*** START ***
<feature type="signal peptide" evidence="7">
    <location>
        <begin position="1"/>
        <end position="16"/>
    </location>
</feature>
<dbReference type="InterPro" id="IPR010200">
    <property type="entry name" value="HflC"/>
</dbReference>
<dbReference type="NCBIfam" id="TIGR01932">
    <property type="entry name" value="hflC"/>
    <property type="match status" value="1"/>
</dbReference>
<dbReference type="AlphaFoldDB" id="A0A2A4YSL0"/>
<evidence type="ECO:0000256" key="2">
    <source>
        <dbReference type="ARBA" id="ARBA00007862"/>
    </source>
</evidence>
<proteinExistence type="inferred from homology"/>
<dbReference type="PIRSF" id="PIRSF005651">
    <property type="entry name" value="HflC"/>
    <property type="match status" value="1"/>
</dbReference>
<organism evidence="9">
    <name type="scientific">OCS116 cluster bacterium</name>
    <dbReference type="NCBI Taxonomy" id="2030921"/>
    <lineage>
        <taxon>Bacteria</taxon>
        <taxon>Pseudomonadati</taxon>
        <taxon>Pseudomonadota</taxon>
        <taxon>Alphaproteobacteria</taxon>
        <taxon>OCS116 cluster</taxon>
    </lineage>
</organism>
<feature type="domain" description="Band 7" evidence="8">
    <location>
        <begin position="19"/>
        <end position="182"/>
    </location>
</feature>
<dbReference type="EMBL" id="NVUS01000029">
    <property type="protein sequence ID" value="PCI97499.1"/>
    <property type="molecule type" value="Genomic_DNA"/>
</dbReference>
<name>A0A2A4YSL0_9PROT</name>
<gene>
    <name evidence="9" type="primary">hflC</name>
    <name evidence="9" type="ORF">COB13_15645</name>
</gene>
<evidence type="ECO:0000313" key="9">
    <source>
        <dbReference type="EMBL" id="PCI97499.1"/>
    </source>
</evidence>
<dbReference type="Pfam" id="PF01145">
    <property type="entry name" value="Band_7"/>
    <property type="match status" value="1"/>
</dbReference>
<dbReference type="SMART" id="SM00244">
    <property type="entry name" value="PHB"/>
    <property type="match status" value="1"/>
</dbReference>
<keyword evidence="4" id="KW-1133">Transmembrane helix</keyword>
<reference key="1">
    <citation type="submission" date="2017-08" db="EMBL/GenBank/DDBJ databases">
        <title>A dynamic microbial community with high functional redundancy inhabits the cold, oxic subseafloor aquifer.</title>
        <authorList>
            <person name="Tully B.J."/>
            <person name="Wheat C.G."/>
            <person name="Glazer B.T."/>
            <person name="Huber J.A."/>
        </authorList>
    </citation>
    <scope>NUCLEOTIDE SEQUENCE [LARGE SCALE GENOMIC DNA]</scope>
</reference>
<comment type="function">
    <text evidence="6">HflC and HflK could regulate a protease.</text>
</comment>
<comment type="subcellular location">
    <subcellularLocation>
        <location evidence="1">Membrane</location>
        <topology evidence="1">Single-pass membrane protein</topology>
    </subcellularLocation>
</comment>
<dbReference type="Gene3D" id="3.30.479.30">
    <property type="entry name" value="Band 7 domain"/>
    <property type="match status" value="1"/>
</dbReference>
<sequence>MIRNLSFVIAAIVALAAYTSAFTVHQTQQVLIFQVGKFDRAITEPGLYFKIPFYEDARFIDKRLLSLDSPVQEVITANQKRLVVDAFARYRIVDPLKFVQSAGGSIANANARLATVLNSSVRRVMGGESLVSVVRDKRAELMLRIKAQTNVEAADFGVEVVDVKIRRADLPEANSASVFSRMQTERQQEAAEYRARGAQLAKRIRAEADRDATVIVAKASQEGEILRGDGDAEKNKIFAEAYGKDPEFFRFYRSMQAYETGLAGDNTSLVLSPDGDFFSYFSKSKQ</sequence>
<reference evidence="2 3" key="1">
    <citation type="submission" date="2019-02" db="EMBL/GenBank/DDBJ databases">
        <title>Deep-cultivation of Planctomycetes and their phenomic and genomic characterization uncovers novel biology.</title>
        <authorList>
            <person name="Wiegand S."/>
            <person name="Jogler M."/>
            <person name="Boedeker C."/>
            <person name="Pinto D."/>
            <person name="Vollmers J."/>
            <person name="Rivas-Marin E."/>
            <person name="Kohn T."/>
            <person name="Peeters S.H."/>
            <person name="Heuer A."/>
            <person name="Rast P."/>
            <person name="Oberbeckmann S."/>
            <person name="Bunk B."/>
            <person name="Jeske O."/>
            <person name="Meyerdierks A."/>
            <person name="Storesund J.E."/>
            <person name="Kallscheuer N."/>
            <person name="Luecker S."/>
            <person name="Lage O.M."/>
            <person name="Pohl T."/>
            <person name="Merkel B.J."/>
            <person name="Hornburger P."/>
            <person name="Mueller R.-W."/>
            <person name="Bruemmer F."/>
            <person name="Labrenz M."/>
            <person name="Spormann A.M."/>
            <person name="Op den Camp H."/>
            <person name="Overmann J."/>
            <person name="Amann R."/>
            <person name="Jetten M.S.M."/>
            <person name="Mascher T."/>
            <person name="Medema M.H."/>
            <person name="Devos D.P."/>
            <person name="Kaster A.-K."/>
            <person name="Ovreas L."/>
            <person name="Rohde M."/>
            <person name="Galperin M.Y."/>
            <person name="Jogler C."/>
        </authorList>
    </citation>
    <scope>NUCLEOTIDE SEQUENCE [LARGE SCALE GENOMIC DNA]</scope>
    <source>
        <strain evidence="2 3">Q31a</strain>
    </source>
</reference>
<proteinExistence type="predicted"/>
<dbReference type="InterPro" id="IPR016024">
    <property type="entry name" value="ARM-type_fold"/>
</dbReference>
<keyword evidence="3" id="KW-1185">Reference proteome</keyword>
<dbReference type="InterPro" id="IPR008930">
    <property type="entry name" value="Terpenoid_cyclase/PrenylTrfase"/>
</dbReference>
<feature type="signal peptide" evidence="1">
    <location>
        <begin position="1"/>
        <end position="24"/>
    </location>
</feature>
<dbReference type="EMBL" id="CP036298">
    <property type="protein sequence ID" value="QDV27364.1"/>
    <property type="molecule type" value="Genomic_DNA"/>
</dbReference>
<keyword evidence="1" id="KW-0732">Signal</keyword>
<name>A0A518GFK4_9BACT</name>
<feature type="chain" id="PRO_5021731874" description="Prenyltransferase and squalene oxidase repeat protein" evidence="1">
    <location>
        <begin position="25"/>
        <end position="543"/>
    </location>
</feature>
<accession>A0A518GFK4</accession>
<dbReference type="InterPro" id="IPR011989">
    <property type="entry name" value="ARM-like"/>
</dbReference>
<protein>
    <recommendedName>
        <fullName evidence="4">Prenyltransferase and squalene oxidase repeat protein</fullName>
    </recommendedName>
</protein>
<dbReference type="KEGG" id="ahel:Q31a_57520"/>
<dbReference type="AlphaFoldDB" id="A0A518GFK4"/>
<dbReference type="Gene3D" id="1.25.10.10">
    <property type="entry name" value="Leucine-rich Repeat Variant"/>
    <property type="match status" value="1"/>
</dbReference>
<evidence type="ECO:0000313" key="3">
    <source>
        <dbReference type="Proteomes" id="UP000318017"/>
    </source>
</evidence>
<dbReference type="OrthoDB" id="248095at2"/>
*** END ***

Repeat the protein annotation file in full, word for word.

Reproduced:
<feature type="signal peptide" evidence="7">
    <location>
        <begin position="1"/>
        <end position="16"/>
    </location>
</feature>
<dbReference type="InterPro" id="IPR010200">
    <property type="entry name" value="HflC"/>
</dbReference>
<dbReference type="NCBIfam" id="TIGR01932">
    <property type="entry name" value="hflC"/>
    <property type="match status" value="1"/>
</dbReference>
<dbReference type="AlphaFoldDB" id="A0A2A4YSL0"/>
<evidence type="ECO:0000256" key="2">
    <source>
        <dbReference type="ARBA" id="ARBA00007862"/>
    </source>
</evidence>
<proteinExistence type="inferred from homology"/>
<dbReference type="PIRSF" id="PIRSF005651">
    <property type="entry name" value="HflC"/>
    <property type="match status" value="1"/>
</dbReference>
<organism evidence="9">
    <name type="scientific">OCS116 cluster bacterium</name>
    <dbReference type="NCBI Taxonomy" id="2030921"/>
    <lineage>
        <taxon>Bacteria</taxon>
        <taxon>Pseudomonadati</taxon>
        <taxon>Pseudomonadota</taxon>
        <taxon>Alphaproteobacteria</taxon>
        <taxon>OCS116 cluster</taxon>
    </lineage>
</organism>
<feature type="domain" description="Band 7" evidence="8">
    <location>
        <begin position="19"/>
        <end position="182"/>
    </location>
</feature>
<dbReference type="EMBL" id="NVUS01000029">
    <property type="protein sequence ID" value="PCI97499.1"/>
    <property type="molecule type" value="Genomic_DNA"/>
</dbReference>
<name>A0A2A4YSL0_9PROT</name>
<gene>
    <name evidence="9" type="primary">hflC</name>
    <name evidence="9" type="ORF">COB13_15645</name>
</gene>
<evidence type="ECO:0000313" key="9">
    <source>
        <dbReference type="EMBL" id="PCI97499.1"/>
    </source>
</evidence>
<dbReference type="Pfam" id="PF01145">
    <property type="entry name" value="Band_7"/>
    <property type="match status" value="1"/>
</dbReference>
<dbReference type="SMART" id="SM00244">
    <property type="entry name" value="PHB"/>
    <property type="match status" value="1"/>
</dbReference>
<keyword evidence="4" id="KW-1133">Transmembrane helix</keyword>
<reference key="1">
    <citation type="submission" date="2017-08" db="EMBL/GenBank/DDBJ databases">
        <title>A dynamic microbial community with high functional redundancy inhabits the cold, oxic subseafloor aquifer.</title>
        <authorList>
            <person name="Tully B.J."/>
            <person name="Wheat C.G."/>
            <person name="Glazer B.T."/>
            <person name="Huber J.A."/>
        </authorList>
    </citation>
    <scope>NUCLEOTIDE SEQUENCE [LARGE SCALE GENOMIC DNA]</scope>
</reference>
<comment type="function">
    <text evidence="6">HflC and HflK could regulate a protease.</text>
</comment>
<comment type="subcellular location">
    <subcellularLocation>
        <location evidence="1">Membrane</location>
        <topology evidence="1">Single-pass membrane protein</topology>
    </subcellularLocation>
</comment>
<dbReference type="Gene3D" id="3.30.479.30">
    <property type="entry name" value="Band 7 domain"/>
    <property type="match status" value="1"/>
</dbReference>
<sequence>MIRNLSFVIAAIVALAAYTSAFTVHQTQQVLIFQVGKFDRAITEPGLYFKIPFYEDARFIDKRLLSLDSPVQEVITANQKRLVVDAFARYRIVDPLKFVQSAGGSIANANARLATVLNSSVRRVMGGESLVSVVRDKRAELMLRIKAQTNVEAADFGVEVVDVKIRRADLPEANSASVFSRMQTERQQEAAEYRARGAQLAKRIRAEADRDATVIVAKASQEGEILRGDGDAEKNKIFAEAYGKDPEFFRFYRSMQAYETGLAGDNTSLVLSPDGDFFSYFSKSKQ</sequence>
<reference evidence="2 3" key="1">
    <citation type="submission" date="2019-02" db="EMBL/GenBank/DDBJ databases">
        <title>Deep-cultivation of Planctomycetes and their phenomic and genomic characterization uncovers novel biology.</title>
        <authorList>
            <person name="Wiegand S."/>
            <person name="Jogler M."/>
            <person name="Boedeker C."/>
            <person name="Pinto D."/>
            <person name="Vollmers J."/>
            <person name="Rivas-Marin E."/>
            <person name="Kohn T."/>
            <person name="Peeters S.H."/>
            <person name="Heuer A."/>
            <person name="Rast P."/>
            <person name="Oberbeckmann S."/>
            <person name="Bunk B."/>
            <person name="Jeske O."/>
            <person name="Meyerdierks A."/>
            <person name="Storesund J.E."/>
            <person name="Kallscheuer N."/>
            <person name="Luecker S."/>
            <person name="Lage O.M."/>
            <person name="Pohl T."/>
            <person name="Merkel B.J."/>
            <person name="Hornburger P."/>
            <person name="Mueller R.-W."/>
            <person name="Bruemmer F."/>
            <person name="Labrenz M."/>
            <person name="Spormann A.M."/>
            <person name="Op den Camp H."/>
            <person name="Overmann J."/>
            <person name="Amann R."/>
            <person name="Jetten M.S.M."/>
            <person name="Mascher T."/>
            <person name="Medema M.H."/>
            <person name="Devos D.P."/>
            <person name="Kaster A.-K."/>
            <person name="Ovreas L."/>
            <person name="Rohde M."/>
            <person name="Galperin M.Y."/>
            <person name="Jogler C."/>
        </authorList>
    </citation>
    <scope>NUCLEOTIDE SEQUENCE [LARGE SCALE GENOMIC DNA]</scope>
    <source>
        <strain evidence="2 3">Q31a</strain>
    </source>
</reference>
<proteinExistence type="predicted"/>
<dbReference type="InterPro" id="IPR016024">
    <property type="entry name" value="ARM-type_fold"/>
</dbReference>
<keyword evidence="3" id="KW-1185">Reference proteome</keyword>
<dbReference type="InterPro" id="IPR008930">
    <property type="entry name" value="Terpenoid_cyclase/PrenylTrfase"/>
</dbReference>
<feature type="signal peptide" evidence="1">
    <location>
        <begin position="1"/>
        <end position="24"/>
    </location>
</feature>
<dbReference type="EMBL" id="CP036298">
    <property type="protein sequence ID" value="QDV27364.1"/>
    <property type="molecule type" value="Genomic_DNA"/>
</dbReference>
<keyword evidence="1" id="KW-0732">Signal</keyword>
<name>A0A518GFK4_9BACT</name>
<feature type="chain" id="PRO_5021731874" description="Prenyltransferase and squalene oxidase repeat protein" evidence="1">
    <location>
        <begin position="25"/>
        <end position="543"/>
    </location>
</feature>
<accession>A0A518GFK4</accession>
<dbReference type="InterPro" id="IPR011989">
    <property type="entry name" value="ARM-like"/>
</dbReference>
<protein>
    <recommendedName>
        <fullName evidence="4">Prenyltransferase and squalene oxidase repeat protein</fullName>
    </recommendedName>
</protein>
<dbReference type="KEGG" id="ahel:Q31a_57520"/>
<dbReference type="AlphaFoldDB" id="A0A518GFK4"/>
<dbReference type="Gene3D" id="1.25.10.10">
    <property type="entry name" value="Leucine-rich Repeat Variant"/>
    <property type="match status" value="1"/>
</dbReference>
<evidence type="ECO:0000313" key="3">
    <source>
        <dbReference type="Proteomes" id="UP000318017"/>
    </source>
</evidence>
<dbReference type="OrthoDB" id="248095at2"/>